A few weeks ago, the war thriller Mine came and left area theaters without much fanfare. The film followed a Marine sniper who was forced to hold his position after his partner died and he stepped on a land mine. It is a terrible film, one that tacks a maudlin backstory onto the cinematic tedium of watching a man stand in place for several days straight. The Wall has a strikingly similar premise: It is also about a sniper—this one is in the Army—who spends most of the film stuck in one place. Whereas Mine halfheartedly tugs the heartstrings, The Wall unfolds like a grim joke. Director Doug Liman never glorifies his hero and instead opts to let the action speak for itself.

Liman and screenwriter Dwain Worrell set the film toward the end of the Iraq War. Isaac (Aaron Taylor-Johnson) and Matthews (John Cena) are a scout-sniper team, and they’ve been at an area around a pipeline. They determine that it’s sufficiently safe to leave their camouflage, so Matthews walks toward the pipeline for a closer look. Disaster strikes when an unseen sniper wounds him, and Isaac runs to his aid. The sniper shoots Isaac too, so he has no choice but to abandon Matthews and seek cover behind a stone wall. The vast majority of the film takes place like this, with Isaac trying to get the drop on his enemy.

The Wall is admirable in how it eschews the heroism of a modern war thriller. There is an air of realism to their behavior: While Cena spends most of the film bleeding out, lying still in the desert, Isaac relies on his training and intuition. A lot of Taylor-Johnson’s performance is non-verbal. There is an intense, disturbing scene wherein he removes the bullet from the gaping wound in his leg. He screams, grunts, and pants—all while his face is caked in blood and grit—and the sniper needles him. It is harrowing because it is hopeless and Isaac knows it, yet Liman never deigns to cut away from the implacable constant of the oppressive desert and highly accurate gunfire.

The film would not work, however, unless Worrell added one vaguely implausible development. Shortly after Isaac gets behind the wall, he hears a voice on his radio. He slowly intuits that the voice belongs to the sniper, who seems sincere in his desire to chat with Isaac. Laith Nakli plays the sniper as intelligent and driven, and the character’s depth is all the more surprising since we never see his face.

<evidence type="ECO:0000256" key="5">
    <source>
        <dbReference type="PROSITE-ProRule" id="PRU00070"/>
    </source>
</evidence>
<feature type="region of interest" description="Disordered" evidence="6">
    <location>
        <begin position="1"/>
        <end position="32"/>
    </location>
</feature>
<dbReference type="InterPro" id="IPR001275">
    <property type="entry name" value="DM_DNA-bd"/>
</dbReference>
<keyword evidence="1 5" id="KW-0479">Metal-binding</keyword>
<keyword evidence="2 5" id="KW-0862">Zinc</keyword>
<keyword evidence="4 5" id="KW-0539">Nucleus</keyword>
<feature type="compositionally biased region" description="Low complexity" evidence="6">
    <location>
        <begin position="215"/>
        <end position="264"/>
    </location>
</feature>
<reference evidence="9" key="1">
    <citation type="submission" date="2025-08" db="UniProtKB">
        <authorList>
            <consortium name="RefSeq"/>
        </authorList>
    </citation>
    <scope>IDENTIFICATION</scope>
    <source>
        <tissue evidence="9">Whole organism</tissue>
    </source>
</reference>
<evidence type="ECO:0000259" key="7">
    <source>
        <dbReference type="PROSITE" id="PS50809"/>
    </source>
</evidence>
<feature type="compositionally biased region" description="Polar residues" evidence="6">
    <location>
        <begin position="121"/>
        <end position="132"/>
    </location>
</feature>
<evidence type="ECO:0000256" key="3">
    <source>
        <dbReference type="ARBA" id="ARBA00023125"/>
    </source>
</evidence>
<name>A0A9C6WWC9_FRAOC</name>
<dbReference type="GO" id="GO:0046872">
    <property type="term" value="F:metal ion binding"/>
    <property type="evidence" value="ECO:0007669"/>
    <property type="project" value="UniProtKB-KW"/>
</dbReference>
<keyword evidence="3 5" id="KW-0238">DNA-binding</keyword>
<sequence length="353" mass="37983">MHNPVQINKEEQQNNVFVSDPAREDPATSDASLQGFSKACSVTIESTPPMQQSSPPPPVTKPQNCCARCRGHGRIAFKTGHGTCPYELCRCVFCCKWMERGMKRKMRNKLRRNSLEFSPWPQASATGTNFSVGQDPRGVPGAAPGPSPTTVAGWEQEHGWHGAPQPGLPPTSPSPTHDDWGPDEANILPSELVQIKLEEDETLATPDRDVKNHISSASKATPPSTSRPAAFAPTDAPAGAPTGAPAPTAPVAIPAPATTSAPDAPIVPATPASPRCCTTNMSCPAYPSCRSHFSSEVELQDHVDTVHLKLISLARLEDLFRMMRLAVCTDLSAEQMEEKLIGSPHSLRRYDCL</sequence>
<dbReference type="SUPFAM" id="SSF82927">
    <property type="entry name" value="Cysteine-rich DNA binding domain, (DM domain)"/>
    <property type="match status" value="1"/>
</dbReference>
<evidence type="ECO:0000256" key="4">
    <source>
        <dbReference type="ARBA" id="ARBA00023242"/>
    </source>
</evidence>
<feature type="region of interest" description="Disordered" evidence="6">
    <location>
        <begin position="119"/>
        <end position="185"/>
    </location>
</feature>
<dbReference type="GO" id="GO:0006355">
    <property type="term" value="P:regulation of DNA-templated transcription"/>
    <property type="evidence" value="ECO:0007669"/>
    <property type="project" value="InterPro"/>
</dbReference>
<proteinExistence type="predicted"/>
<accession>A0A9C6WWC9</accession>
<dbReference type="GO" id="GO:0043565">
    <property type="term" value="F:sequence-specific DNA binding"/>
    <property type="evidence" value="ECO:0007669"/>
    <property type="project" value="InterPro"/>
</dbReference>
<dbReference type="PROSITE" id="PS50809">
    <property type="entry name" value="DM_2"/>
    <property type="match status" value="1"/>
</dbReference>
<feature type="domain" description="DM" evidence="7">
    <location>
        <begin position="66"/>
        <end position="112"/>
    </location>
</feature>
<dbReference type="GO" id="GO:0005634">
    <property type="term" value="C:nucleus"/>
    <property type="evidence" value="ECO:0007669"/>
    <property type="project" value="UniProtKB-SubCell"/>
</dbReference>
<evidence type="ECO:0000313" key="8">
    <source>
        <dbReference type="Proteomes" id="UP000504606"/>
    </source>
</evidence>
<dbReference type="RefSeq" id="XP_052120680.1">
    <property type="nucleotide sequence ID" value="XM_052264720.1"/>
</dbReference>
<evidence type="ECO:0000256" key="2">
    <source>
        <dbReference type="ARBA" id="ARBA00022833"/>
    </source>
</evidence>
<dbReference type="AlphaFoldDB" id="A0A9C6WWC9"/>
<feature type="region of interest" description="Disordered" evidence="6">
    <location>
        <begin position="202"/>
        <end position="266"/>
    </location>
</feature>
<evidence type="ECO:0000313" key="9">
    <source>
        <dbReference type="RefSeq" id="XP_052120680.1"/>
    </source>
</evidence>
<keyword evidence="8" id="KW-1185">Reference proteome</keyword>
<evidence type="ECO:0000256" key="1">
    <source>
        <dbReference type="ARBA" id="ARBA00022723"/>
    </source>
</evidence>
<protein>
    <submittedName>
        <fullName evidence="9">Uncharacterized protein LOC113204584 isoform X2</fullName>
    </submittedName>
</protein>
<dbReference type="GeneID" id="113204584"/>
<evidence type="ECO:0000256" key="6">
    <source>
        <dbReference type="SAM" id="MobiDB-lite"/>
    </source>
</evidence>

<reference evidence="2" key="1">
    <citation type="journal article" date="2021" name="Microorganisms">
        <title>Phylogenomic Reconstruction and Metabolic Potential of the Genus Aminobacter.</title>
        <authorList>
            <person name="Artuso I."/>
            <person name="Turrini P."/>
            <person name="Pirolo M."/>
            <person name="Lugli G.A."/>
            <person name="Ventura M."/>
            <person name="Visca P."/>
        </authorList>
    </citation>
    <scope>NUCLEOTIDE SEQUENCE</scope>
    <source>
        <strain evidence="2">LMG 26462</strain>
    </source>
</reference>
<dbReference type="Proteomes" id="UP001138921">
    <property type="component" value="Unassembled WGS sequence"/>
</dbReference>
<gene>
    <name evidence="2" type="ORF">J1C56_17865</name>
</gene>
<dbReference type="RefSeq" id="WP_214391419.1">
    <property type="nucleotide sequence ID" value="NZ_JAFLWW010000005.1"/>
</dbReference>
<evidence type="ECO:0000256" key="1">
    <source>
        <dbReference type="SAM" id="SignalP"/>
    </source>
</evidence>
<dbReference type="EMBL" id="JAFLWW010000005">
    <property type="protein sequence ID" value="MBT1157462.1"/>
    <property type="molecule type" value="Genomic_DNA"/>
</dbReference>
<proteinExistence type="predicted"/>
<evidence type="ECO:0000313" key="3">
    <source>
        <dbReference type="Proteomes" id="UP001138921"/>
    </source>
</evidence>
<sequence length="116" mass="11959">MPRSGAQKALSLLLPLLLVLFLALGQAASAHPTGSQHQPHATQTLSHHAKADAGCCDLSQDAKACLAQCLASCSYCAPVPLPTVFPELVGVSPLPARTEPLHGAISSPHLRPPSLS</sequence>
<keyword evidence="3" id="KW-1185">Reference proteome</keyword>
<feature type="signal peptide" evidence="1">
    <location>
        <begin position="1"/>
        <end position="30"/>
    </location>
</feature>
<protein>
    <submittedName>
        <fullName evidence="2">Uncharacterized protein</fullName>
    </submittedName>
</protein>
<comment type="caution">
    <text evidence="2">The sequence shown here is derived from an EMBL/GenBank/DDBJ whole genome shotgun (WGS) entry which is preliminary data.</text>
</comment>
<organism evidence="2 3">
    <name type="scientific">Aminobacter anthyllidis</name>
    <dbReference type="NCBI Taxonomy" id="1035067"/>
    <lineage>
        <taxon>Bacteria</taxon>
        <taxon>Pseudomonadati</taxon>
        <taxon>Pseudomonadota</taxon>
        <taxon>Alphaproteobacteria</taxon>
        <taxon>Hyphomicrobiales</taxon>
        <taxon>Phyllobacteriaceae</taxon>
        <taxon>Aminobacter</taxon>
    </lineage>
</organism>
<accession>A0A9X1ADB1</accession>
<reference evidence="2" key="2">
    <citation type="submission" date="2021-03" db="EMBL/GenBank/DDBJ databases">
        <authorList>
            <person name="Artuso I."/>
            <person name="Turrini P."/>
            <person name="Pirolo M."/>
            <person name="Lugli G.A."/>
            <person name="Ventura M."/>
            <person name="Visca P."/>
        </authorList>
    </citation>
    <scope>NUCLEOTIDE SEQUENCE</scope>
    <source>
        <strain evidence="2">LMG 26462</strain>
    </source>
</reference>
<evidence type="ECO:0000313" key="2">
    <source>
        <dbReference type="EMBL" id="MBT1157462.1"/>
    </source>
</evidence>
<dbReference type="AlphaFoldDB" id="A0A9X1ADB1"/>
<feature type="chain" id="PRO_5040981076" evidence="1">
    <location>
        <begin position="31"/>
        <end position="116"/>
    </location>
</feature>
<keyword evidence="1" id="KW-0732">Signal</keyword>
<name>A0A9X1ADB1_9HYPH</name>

The sniper asks about Isaac’s family, his friends, and why he came to Iraq in the first place. Out of boredom and anger, Isaac alternates between cursing him and playing along with his mind games. Both men underestimate each other, and Liman carefully draws the battle lines so The Wall unfolds like a deadly chess match. There are only so many outcomes, and each eliminated possibility only heightens each agonizing step Isaac must take.

The promotional material for The Wall is misleading. An American flag features prominently on the poster, and the trailer includes Cena shouting some gung-ho dialogue about how every soldier is a killing machine. In the actual film, Cena is too delirious to shout, let alone inspire Isaac, and patriotism is the furthest thing from any character’s mind. Instead, The Wall is a deliciously nasty film. The sniper toys with Isaac, and the audience by extension, with the simple goal of breaking his spirit. If its final minutes are mean-spirited, at least Liman and Worrell do their due diligence to earn it.

The Wall opens Friday at Regal Ballston Common Stadium 12 and AMC Hoffman Center 22.